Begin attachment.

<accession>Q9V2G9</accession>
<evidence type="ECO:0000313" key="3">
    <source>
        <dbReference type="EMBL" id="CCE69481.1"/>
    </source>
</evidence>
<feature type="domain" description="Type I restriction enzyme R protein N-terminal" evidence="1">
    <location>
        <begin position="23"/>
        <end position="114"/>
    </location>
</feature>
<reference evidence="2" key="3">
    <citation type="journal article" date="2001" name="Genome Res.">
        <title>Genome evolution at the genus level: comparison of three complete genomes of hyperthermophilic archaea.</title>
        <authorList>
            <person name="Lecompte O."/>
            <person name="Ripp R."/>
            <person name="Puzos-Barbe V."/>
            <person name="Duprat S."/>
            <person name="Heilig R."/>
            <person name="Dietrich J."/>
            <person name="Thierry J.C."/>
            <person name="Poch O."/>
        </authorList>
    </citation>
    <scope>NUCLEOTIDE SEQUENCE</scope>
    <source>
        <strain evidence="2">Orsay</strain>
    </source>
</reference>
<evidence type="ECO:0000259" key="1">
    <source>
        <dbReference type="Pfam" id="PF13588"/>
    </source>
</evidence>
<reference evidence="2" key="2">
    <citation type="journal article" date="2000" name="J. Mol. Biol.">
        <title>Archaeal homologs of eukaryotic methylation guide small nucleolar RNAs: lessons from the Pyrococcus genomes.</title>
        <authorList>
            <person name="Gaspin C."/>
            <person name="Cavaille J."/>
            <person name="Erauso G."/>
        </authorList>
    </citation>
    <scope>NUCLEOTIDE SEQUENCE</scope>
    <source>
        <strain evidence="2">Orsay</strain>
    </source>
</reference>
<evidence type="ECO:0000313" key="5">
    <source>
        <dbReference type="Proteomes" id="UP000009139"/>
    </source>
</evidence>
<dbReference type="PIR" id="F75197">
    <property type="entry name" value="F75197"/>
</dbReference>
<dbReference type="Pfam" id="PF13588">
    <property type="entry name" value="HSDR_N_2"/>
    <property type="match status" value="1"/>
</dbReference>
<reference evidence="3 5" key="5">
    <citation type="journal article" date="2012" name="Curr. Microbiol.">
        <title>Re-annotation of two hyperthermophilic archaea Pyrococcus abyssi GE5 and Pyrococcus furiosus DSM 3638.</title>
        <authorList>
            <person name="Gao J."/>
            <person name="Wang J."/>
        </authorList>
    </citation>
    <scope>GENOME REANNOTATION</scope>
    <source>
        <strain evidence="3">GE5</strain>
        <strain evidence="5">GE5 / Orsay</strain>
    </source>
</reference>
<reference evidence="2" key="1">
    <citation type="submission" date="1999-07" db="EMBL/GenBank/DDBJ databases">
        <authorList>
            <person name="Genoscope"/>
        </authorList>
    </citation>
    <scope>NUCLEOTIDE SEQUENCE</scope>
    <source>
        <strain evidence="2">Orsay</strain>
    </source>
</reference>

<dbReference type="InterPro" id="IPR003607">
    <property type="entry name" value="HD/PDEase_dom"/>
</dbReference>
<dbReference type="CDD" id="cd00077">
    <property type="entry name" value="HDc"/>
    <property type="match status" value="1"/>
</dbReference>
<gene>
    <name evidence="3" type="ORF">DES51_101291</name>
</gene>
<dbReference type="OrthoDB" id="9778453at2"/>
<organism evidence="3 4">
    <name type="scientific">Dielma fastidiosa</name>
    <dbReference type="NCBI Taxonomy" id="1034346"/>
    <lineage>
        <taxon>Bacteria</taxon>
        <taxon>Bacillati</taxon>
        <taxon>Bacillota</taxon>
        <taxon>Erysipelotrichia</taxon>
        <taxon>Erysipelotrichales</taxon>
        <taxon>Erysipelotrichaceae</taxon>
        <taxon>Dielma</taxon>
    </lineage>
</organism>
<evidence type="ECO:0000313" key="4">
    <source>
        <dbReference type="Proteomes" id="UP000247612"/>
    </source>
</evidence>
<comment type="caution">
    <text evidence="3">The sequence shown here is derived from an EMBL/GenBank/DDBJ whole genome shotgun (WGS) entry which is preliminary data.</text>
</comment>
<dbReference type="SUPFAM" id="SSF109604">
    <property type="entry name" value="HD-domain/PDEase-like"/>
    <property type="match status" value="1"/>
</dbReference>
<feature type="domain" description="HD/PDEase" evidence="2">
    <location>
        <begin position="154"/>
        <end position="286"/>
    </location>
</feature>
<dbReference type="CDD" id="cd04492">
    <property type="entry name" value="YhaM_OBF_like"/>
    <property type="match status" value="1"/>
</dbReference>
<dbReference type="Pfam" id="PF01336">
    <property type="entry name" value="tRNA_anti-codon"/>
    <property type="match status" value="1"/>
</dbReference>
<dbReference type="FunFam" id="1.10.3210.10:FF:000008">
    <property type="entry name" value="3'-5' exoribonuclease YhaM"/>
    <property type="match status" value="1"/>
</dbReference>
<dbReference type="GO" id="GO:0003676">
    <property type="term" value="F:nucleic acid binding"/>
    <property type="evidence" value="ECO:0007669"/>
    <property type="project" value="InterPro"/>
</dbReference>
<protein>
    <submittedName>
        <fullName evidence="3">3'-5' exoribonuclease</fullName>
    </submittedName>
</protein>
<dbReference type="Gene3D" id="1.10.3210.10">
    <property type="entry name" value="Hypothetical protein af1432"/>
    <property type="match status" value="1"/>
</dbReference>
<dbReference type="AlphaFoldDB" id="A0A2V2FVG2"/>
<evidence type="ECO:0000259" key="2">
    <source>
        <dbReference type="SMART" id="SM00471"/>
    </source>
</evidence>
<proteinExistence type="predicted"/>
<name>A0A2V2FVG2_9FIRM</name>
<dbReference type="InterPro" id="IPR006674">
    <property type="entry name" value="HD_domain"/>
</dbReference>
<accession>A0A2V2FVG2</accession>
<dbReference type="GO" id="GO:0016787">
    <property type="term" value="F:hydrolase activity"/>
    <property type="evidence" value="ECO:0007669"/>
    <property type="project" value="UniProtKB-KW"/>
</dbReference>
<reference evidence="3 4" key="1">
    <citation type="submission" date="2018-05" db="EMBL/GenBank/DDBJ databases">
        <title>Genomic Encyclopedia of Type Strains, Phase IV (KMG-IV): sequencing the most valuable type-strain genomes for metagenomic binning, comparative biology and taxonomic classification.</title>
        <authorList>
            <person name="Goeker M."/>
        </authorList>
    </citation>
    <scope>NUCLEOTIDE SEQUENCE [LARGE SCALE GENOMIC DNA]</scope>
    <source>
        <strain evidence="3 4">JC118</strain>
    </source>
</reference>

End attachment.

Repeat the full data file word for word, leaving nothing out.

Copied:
<accession>Q9V2G9</accession>
<evidence type="ECO:0000313" key="3">
    <source>
        <dbReference type="EMBL" id="CCE69481.1"/>
    </source>
</evidence>
<feature type="domain" description="Type I restriction enzyme R protein N-terminal" evidence="1">
    <location>
        <begin position="23"/>
        <end position="114"/>
    </location>
</feature>
<reference evidence="2" key="3">
    <citation type="journal article" date="2001" name="Genome Res.">
        <title>Genome evolution at the genus level: comparison of three complete genomes of hyperthermophilic archaea.</title>
        <authorList>
            <person name="Lecompte O."/>
            <person name="Ripp R."/>
            <person name="Puzos-Barbe V."/>
            <person name="Duprat S."/>
            <person name="Heilig R."/>
            <person name="Dietrich J."/>
            <person name="Thierry J.C."/>
            <person name="Poch O."/>
        </authorList>
    </citation>
    <scope>NUCLEOTIDE SEQUENCE</scope>
    <source>
        <strain evidence="2">Orsay</strain>
    </source>
</reference>
<evidence type="ECO:0000259" key="1">
    <source>
        <dbReference type="Pfam" id="PF13588"/>
    </source>
</evidence>
<reference evidence="2" key="2">
    <citation type="journal article" date="2000" name="J. Mol. Biol.">
        <title>Archaeal homologs of eukaryotic methylation guide small nucleolar RNAs: lessons from the Pyrococcus genomes.</title>
        <authorList>
            <person name="Gaspin C."/>
            <person name="Cavaille J."/>
            <person name="Erauso G."/>
        </authorList>
    </citation>
    <scope>NUCLEOTIDE SEQUENCE</scope>
    <source>
        <strain evidence="2">Orsay</strain>
    </source>
</reference>
<evidence type="ECO:0000313" key="5">
    <source>
        <dbReference type="Proteomes" id="UP000009139"/>
    </source>
</evidence>
<dbReference type="PIR" id="F75197">
    <property type="entry name" value="F75197"/>
</dbReference>
<dbReference type="Pfam" id="PF13588">
    <property type="entry name" value="HSDR_N_2"/>
    <property type="match status" value="1"/>
</dbReference>
<reference evidence="3 5" key="5">
    <citation type="journal article" date="2012" name="Curr. Microbiol.">
        <title>Re-annotation of two hyperthermophilic archaea Pyrococcus abyssi GE5 and Pyrococcus furiosus DSM 3638.</title>
        <authorList>
            <person name="Gao J."/>
            <person name="Wang J."/>
        </authorList>
    </citation>
    <scope>GENOME REANNOTATION</scope>
    <source>
        <strain evidence="3">GE5</strain>
        <strain evidence="5">GE5 / Orsay</strain>
    </source>
</reference>
<reference evidence="2" key="1">
    <citation type="submission" date="1999-07" db="EMBL/GenBank/DDBJ databases">
        <authorList>
            <person name="Genoscope"/>
        </authorList>
    </citation>
    <scope>NUCLEOTIDE SEQUENCE</scope>
    <source>
        <strain evidence="2">Orsay</strain>
    </source>
</reference>

<dbReference type="InterPro" id="IPR003607">
    <property type="entry name" value="HD/PDEase_dom"/>
</dbReference>
<dbReference type="CDD" id="cd00077">
    <property type="entry name" value="HDc"/>
    <property type="match status" value="1"/>
</dbReference>
<gene>
    <name evidence="3" type="ORF">DES51_101291</name>
</gene>
<dbReference type="OrthoDB" id="9778453at2"/>
<organism evidence="3 4">
    <name type="scientific">Dielma fastidiosa</name>
    <dbReference type="NCBI Taxonomy" id="1034346"/>
    <lineage>
        <taxon>Bacteria</taxon>
        <taxon>Bacillati</taxon>
        <taxon>Bacillota</taxon>
        <taxon>Erysipelotrichia</taxon>
        <taxon>Erysipelotrichales</taxon>
        <taxon>Erysipelotrichaceae</taxon>
        <taxon>Dielma</taxon>
    </lineage>
</organism>
<evidence type="ECO:0000313" key="4">
    <source>
        <dbReference type="Proteomes" id="UP000247612"/>
    </source>
</evidence>
<comment type="caution">
    <text evidence="3">The sequence shown here is derived from an EMBL/GenBank/DDBJ whole genome shotgun (WGS) entry which is preliminary data.</text>
</comment>
<dbReference type="SUPFAM" id="SSF109604">
    <property type="entry name" value="HD-domain/PDEase-like"/>
    <property type="match status" value="1"/>
</dbReference>
<feature type="domain" description="HD/PDEase" evidence="2">
    <location>
        <begin position="154"/>
        <end position="286"/>
    </location>
</feature>
<dbReference type="CDD" id="cd04492">
    <property type="entry name" value="YhaM_OBF_like"/>
    <property type="match status" value="1"/>
</dbReference>
<dbReference type="Pfam" id="PF01336">
    <property type="entry name" value="tRNA_anti-codon"/>
    <property type="match status" value="1"/>
</dbReference>
<dbReference type="FunFam" id="1.10.3210.10:FF:000008">
    <property type="entry name" value="3'-5' exoribonuclease YhaM"/>
    <property type="match status" value="1"/>
</dbReference>
<dbReference type="GO" id="GO:0003676">
    <property type="term" value="F:nucleic acid binding"/>
    <property type="evidence" value="ECO:0007669"/>
    <property type="project" value="InterPro"/>
</dbReference>
<protein>
    <submittedName>
        <fullName evidence="3">3'-5' exoribonuclease</fullName>
    </submittedName>
</protein>
<dbReference type="Gene3D" id="1.10.3210.10">
    <property type="entry name" value="Hypothetical protein af1432"/>
    <property type="match status" value="1"/>
</dbReference>
<dbReference type="AlphaFoldDB" id="A0A2V2FVG2"/>
<evidence type="ECO:0000259" key="2">
    <source>
        <dbReference type="SMART" id="SM00471"/>
    </source>
</evidence>
<proteinExistence type="predicted"/>
<name>A0A2V2FVG2_9FIRM</name>
<dbReference type="InterPro" id="IPR006674">
    <property type="entry name" value="HD_domain"/>
</dbReference>
<accession>A0A2V2FVG2</accession>
<dbReference type="GO" id="GO:0016787">
    <property type="term" value="F:hydrolase activity"/>
    <property type="evidence" value="ECO:0007669"/>
    <property type="project" value="UniProtKB-KW"/>
</dbReference>
<reference evidence="3 4" key="1">
    <citation type="submission" date="2018-05" db="EMBL/GenBank/DDBJ databases">
        <title>Genomic Encyclopedia of Type Strains, Phase IV (KMG-IV): sequencing the most valuable type-strain genomes for metagenomic binning, comparative biology and taxonomic classification.</title>
        <authorList>
            <person name="Goeker M."/>
        </authorList>
    </citation>
    <scope>NUCLEOTIDE SEQUENCE [LARGE SCALE GENOMIC DNA]</scope>
    <source>
        <strain evidence="3 4">JC118</strain>
    </source>
</reference>